Blog Roll
New year, new updates to the Blog Roll. I’m going to be removing Art + Museum Transparency: The Newsletter, First Floor, Heated, and the Tech Worker Coalition Newsletter. These are still great projects worth supporting but I wanted to include some other voices to kick off the year. This includes two music co-ops, both of which I support, Ampled and Resonate. Then I also wanted to include the black-led music festival/blog Dweller that publishes vibrant writing on music’s broken political economy, along with a great collection of archival pieces on the black roots of techno.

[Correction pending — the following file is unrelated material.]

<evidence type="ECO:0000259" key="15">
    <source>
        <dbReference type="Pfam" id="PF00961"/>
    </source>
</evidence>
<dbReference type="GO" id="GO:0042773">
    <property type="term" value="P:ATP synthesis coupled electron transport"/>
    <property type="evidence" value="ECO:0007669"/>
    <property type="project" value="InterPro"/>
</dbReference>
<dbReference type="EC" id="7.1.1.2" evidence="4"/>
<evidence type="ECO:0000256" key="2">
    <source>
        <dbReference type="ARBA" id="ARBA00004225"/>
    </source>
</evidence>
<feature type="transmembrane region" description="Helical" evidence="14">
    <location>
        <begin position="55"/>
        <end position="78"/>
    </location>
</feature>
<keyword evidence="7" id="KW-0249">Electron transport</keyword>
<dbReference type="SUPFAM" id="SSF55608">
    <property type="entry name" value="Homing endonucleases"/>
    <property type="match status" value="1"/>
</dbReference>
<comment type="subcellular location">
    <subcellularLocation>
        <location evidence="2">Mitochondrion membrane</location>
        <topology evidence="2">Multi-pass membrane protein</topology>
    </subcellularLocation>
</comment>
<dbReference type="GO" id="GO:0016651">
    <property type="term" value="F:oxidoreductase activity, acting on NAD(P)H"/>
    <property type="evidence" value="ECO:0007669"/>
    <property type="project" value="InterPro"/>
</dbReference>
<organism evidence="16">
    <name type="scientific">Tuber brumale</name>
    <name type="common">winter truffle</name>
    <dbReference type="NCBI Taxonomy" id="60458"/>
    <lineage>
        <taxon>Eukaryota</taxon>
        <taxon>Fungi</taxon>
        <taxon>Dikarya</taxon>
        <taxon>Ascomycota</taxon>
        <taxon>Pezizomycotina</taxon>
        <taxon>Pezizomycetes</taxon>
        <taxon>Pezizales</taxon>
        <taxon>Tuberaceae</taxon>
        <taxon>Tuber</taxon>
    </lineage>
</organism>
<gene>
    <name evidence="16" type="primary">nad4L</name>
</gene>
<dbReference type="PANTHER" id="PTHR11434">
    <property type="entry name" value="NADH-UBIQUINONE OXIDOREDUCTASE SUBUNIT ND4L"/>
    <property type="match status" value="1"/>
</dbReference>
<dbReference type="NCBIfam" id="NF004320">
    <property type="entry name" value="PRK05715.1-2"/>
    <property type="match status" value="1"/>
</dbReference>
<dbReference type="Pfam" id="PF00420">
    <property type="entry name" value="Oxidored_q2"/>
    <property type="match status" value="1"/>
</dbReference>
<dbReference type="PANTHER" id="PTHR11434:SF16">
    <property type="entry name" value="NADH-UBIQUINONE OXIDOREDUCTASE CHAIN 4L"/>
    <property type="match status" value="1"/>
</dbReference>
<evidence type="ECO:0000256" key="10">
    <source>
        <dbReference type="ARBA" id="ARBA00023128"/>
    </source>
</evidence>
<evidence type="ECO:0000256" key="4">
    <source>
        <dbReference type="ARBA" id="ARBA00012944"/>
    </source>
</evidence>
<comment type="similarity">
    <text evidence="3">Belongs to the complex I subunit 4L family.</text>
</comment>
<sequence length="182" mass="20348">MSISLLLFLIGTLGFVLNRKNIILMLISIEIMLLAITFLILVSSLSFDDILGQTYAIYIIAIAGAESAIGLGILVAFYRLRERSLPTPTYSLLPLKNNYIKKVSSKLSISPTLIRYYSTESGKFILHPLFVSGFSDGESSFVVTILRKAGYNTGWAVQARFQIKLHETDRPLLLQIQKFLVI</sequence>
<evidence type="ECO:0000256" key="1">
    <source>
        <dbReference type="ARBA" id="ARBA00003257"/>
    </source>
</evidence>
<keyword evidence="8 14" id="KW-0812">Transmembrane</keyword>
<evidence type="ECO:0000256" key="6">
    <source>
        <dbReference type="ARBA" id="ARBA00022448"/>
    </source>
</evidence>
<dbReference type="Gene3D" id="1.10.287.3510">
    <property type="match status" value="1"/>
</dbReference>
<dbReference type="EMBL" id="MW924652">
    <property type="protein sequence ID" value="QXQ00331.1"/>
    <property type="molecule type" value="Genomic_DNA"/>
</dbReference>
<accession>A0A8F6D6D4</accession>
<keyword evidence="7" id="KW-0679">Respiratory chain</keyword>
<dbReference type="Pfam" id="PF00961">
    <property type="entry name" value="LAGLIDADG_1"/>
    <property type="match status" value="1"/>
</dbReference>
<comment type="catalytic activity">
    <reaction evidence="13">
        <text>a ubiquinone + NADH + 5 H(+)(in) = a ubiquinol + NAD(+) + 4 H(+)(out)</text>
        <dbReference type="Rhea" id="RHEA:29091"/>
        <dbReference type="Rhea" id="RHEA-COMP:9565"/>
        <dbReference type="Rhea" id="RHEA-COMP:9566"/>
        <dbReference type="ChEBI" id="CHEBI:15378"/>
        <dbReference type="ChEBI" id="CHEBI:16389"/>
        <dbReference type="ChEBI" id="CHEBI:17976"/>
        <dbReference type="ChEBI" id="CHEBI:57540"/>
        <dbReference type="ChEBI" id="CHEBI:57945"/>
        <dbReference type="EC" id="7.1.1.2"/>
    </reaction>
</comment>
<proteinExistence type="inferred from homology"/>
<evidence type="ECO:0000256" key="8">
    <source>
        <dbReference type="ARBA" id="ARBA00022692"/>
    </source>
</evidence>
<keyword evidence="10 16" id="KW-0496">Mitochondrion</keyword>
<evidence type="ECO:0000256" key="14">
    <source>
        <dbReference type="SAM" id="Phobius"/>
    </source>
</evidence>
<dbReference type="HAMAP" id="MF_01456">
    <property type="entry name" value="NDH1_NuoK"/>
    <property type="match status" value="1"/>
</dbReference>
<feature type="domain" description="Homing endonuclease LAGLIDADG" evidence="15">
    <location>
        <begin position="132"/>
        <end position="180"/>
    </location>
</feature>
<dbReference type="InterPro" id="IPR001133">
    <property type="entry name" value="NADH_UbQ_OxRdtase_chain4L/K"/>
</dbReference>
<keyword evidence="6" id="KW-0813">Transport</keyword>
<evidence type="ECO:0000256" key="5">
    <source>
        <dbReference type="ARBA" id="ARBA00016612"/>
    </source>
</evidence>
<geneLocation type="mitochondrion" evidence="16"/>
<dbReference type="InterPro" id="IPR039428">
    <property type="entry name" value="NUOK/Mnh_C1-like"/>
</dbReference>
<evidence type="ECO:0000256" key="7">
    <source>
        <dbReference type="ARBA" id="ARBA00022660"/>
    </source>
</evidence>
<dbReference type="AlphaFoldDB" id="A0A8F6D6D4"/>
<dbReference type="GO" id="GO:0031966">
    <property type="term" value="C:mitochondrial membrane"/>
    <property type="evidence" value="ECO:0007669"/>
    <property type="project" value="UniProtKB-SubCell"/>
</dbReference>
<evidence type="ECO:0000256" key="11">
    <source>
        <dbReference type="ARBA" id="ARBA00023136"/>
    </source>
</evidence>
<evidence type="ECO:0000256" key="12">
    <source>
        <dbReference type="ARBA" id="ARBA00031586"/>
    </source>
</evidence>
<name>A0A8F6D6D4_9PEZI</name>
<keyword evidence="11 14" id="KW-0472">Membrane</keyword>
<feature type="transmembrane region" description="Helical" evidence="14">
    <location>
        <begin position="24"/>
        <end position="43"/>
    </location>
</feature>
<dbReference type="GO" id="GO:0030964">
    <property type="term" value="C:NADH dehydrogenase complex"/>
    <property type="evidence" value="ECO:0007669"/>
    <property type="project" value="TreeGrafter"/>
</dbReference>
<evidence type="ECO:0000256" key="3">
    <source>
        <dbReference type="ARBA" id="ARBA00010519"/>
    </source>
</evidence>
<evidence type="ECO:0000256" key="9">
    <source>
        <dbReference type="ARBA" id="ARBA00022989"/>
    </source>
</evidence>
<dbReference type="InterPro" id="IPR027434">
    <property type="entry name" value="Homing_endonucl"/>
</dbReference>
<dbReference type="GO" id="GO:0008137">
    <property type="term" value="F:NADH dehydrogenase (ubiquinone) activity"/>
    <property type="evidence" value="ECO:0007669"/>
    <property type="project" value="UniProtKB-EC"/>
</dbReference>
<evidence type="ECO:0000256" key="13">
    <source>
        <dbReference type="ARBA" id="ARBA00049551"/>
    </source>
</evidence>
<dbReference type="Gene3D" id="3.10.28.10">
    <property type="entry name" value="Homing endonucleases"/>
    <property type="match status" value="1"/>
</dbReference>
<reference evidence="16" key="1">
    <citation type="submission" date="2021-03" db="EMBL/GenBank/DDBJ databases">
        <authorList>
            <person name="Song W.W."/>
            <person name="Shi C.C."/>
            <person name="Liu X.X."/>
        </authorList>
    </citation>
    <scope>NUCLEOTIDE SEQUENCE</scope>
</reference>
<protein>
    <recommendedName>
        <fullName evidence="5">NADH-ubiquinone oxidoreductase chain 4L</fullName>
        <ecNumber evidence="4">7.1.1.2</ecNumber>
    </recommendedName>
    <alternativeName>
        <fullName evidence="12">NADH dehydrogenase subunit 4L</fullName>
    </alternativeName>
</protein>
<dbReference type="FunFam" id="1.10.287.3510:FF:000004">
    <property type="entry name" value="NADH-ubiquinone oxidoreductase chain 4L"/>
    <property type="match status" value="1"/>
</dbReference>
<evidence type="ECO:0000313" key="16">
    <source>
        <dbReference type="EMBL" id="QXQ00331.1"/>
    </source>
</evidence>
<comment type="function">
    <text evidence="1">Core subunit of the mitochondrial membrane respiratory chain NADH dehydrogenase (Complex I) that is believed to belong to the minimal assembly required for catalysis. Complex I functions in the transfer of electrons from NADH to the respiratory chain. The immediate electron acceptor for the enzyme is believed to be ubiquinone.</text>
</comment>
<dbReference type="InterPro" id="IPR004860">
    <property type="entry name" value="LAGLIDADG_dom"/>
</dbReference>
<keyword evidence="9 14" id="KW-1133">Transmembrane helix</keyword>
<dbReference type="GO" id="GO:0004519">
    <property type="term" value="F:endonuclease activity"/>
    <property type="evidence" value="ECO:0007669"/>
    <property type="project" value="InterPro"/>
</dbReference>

My name is David Turner and I started Penny Fractions back in November 2017, as a way to think through various topics within the world of music streaming. Since then, the newsletter, which is delivered every Wednesday morning (EST), has grown to reach over four thousand subscribers with an archive that can be found right here. I’m currently a Program Manager at SoundCloud, so all thoughts here represent me, not my employer. Prior to this, I wrote for Music Business Worldwide, Pitchfork, the New Yorker, Noisey, Rolling Stone, and Spin. I also create content on Patreon to help cover email billing costs and to compensate my copy editors, Mariana Carvalho and Taylor Curry. Artwork is produced by graphic designer Kurt Woerpel. If curious, here is the newsletter’s budget sheet and publishing schedule. Any comments or concerns can be sent to pennyfractions@gmail.com.